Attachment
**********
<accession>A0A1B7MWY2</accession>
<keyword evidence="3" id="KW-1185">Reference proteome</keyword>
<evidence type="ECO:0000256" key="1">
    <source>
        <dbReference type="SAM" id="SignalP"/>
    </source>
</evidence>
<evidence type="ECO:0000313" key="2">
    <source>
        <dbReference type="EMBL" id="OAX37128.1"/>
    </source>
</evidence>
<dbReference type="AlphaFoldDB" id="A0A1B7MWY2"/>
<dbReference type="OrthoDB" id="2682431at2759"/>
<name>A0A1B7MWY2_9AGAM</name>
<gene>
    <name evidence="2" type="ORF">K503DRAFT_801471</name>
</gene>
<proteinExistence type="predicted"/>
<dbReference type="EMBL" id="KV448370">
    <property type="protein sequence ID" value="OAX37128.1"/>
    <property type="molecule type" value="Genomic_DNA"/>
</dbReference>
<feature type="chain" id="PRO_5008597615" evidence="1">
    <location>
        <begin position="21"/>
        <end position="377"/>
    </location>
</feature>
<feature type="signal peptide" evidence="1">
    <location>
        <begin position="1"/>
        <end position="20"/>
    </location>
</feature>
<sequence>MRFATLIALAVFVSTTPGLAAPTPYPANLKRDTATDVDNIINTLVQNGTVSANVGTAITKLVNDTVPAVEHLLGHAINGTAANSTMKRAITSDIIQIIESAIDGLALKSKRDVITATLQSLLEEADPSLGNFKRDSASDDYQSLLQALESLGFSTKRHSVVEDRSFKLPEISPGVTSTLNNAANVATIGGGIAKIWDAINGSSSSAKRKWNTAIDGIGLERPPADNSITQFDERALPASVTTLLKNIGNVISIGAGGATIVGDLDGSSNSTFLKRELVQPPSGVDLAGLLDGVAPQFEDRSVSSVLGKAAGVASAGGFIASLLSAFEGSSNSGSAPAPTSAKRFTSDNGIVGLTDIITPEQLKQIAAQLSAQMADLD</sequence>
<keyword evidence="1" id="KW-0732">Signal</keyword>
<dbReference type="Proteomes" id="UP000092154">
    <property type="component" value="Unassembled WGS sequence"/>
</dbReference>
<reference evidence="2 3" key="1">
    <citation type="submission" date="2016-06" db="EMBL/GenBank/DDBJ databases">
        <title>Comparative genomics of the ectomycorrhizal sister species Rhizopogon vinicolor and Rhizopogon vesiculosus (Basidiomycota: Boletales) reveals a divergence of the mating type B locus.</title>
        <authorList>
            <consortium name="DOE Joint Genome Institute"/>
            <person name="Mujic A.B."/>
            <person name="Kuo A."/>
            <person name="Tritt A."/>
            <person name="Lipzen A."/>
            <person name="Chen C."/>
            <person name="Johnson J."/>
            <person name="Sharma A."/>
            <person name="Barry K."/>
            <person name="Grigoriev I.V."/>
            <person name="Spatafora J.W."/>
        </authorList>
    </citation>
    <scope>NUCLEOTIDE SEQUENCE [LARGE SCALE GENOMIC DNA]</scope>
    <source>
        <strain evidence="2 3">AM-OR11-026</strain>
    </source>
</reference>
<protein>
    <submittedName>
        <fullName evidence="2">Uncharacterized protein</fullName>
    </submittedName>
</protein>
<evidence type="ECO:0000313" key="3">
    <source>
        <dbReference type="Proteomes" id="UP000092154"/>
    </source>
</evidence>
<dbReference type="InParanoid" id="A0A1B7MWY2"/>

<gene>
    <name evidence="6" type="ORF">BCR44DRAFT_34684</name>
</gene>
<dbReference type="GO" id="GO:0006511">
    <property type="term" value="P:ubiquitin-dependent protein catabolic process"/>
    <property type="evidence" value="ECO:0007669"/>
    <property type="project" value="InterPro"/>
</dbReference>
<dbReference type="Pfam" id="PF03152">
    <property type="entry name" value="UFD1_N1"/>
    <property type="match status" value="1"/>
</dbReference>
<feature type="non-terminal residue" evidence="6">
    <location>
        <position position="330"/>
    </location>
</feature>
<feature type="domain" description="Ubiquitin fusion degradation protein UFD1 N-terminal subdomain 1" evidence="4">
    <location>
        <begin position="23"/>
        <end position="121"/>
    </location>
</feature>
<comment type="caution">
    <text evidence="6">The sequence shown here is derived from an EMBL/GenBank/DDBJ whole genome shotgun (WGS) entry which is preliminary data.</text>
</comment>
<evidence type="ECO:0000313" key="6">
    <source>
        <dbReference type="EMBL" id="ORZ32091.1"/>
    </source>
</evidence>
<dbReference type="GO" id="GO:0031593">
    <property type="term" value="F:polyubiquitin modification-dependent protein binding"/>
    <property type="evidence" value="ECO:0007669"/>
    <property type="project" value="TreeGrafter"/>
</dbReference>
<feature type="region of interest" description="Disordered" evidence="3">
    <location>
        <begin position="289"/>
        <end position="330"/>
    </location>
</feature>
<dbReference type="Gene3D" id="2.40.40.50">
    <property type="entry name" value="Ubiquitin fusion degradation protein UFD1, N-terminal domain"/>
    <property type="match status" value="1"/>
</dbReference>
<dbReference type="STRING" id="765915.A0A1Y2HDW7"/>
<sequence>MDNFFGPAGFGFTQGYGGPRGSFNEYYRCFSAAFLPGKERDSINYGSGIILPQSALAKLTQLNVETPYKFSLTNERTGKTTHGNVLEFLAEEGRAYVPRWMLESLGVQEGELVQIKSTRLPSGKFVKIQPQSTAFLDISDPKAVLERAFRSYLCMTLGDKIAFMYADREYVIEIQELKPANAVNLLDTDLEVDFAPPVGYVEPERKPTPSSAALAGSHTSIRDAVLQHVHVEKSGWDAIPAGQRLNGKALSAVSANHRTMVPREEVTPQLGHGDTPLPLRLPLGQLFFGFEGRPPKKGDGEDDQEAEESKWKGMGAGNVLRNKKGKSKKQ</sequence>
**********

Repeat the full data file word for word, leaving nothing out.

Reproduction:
<accession>A0A1B7MWY2</accession>
<keyword evidence="3" id="KW-1185">Reference proteome</keyword>
<evidence type="ECO:0000256" key="1">
    <source>
        <dbReference type="SAM" id="SignalP"/>
    </source>
</evidence>
<evidence type="ECO:0000313" key="2">
    <source>
        <dbReference type="EMBL" id="OAX37128.1"/>
    </source>
</evidence>
<dbReference type="AlphaFoldDB" id="A0A1B7MWY2"/>
<dbReference type="OrthoDB" id="2682431at2759"/>
<name>A0A1B7MWY2_9AGAM</name>
<gene>
    <name evidence="2" type="ORF">K503DRAFT_801471</name>
</gene>
<proteinExistence type="predicted"/>
<dbReference type="EMBL" id="KV448370">
    <property type="protein sequence ID" value="OAX37128.1"/>
    <property type="molecule type" value="Genomic_DNA"/>
</dbReference>
<feature type="chain" id="PRO_5008597615" evidence="1">
    <location>
        <begin position="21"/>
        <end position="377"/>
    </location>
</feature>
<feature type="signal peptide" evidence="1">
    <location>
        <begin position="1"/>
        <end position="20"/>
    </location>
</feature>
<sequence>MRFATLIALAVFVSTTPGLAAPTPYPANLKRDTATDVDNIINTLVQNGTVSANVGTAITKLVNDTVPAVEHLLGHAINGTAANSTMKRAITSDIIQIIESAIDGLALKSKRDVITATLQSLLEEADPSLGNFKRDSASDDYQSLLQALESLGFSTKRHSVVEDRSFKLPEISPGVTSTLNNAANVATIGGGIAKIWDAINGSSSSAKRKWNTAIDGIGLERPPADNSITQFDERALPASVTTLLKNIGNVISIGAGGATIVGDLDGSSNSTFLKRELVQPPSGVDLAGLLDGVAPQFEDRSVSSVLGKAAGVASAGGFIASLLSAFEGSSNSGSAPAPTSAKRFTSDNGIVGLTDIITPEQLKQIAAQLSAQMADLD</sequence>
<keyword evidence="1" id="KW-0732">Signal</keyword>
<dbReference type="Proteomes" id="UP000092154">
    <property type="component" value="Unassembled WGS sequence"/>
</dbReference>
<reference evidence="2 3" key="1">
    <citation type="submission" date="2016-06" db="EMBL/GenBank/DDBJ databases">
        <title>Comparative genomics of the ectomycorrhizal sister species Rhizopogon vinicolor and Rhizopogon vesiculosus (Basidiomycota: Boletales) reveals a divergence of the mating type B locus.</title>
        <authorList>
            <consortium name="DOE Joint Genome Institute"/>
            <person name="Mujic A.B."/>
            <person name="Kuo A."/>
            <person name="Tritt A."/>
            <person name="Lipzen A."/>
            <person name="Chen C."/>
            <person name="Johnson J."/>
            <person name="Sharma A."/>
            <person name="Barry K."/>
            <person name="Grigoriev I.V."/>
            <person name="Spatafora J.W."/>
        </authorList>
    </citation>
    <scope>NUCLEOTIDE SEQUENCE [LARGE SCALE GENOMIC DNA]</scope>
    <source>
        <strain evidence="2 3">AM-OR11-026</strain>
    </source>
</reference>
<protein>
    <submittedName>
        <fullName evidence="2">Uncharacterized protein</fullName>
    </submittedName>
</protein>
<evidence type="ECO:0000313" key="3">
    <source>
        <dbReference type="Proteomes" id="UP000092154"/>
    </source>
</evidence>
<dbReference type="InParanoid" id="A0A1B7MWY2"/>

<gene>
    <name evidence="6" type="ORF">BCR44DRAFT_34684</name>
</gene>
<dbReference type="GO" id="GO:0006511">
    <property type="term" value="P:ubiquitin-dependent protein catabolic process"/>
    <property type="evidence" value="ECO:0007669"/>
    <property type="project" value="InterPro"/>
</dbReference>
<dbReference type="Pfam" id="PF03152">
    <property type="entry name" value="UFD1_N1"/>
    <property type="match status" value="1"/>
</dbReference>
<feature type="non-terminal residue" evidence="6">
    <location>
        <position position="330"/>
    </location>
</feature>
<feature type="domain" description="Ubiquitin fusion degradation protein UFD1 N-terminal subdomain 1" evidence="4">
    <location>
        <begin position="23"/>
        <end position="121"/>
    </location>
</feature>
<comment type="caution">
    <text evidence="6">The sequence shown here is derived from an EMBL/GenBank/DDBJ whole genome shotgun (WGS) entry which is preliminary data.</text>
</comment>
<evidence type="ECO:0000313" key="6">
    <source>
        <dbReference type="EMBL" id="ORZ32091.1"/>
    </source>
</evidence>
<dbReference type="GO" id="GO:0031593">
    <property type="term" value="F:polyubiquitin modification-dependent protein binding"/>
    <property type="evidence" value="ECO:0007669"/>
    <property type="project" value="TreeGrafter"/>
</dbReference>
<feature type="region of interest" description="Disordered" evidence="3">
    <location>
        <begin position="289"/>
        <end position="330"/>
    </location>
</feature>
<dbReference type="Gene3D" id="2.40.40.50">
    <property type="entry name" value="Ubiquitin fusion degradation protein UFD1, N-terminal domain"/>
    <property type="match status" value="1"/>
</dbReference>
<dbReference type="STRING" id="765915.A0A1Y2HDW7"/>
<sequence>MDNFFGPAGFGFTQGYGGPRGSFNEYYRCFSAAFLPGKERDSINYGSGIILPQSALAKLTQLNVETPYKFSLTNERTGKTTHGNVLEFLAEEGRAYVPRWMLESLGVQEGELVQIKSTRLPSGKFVKIQPQSTAFLDISDPKAVLERAFRSYLCMTLGDKIAFMYADREYVIEIQELKPANAVNLLDTDLEVDFAPPVGYVEPERKPTPSSAALAGSHTSIRDAVLQHVHVEKSGWDAIPAGQRLNGKALSAVSANHRTMVPREEVTPQLGHGDTPLPLRLPLGQLFFGFEGRPPKKGDGEDDQEAEESKWKGMGAGNVLRNKKGKSKKQ</sequence>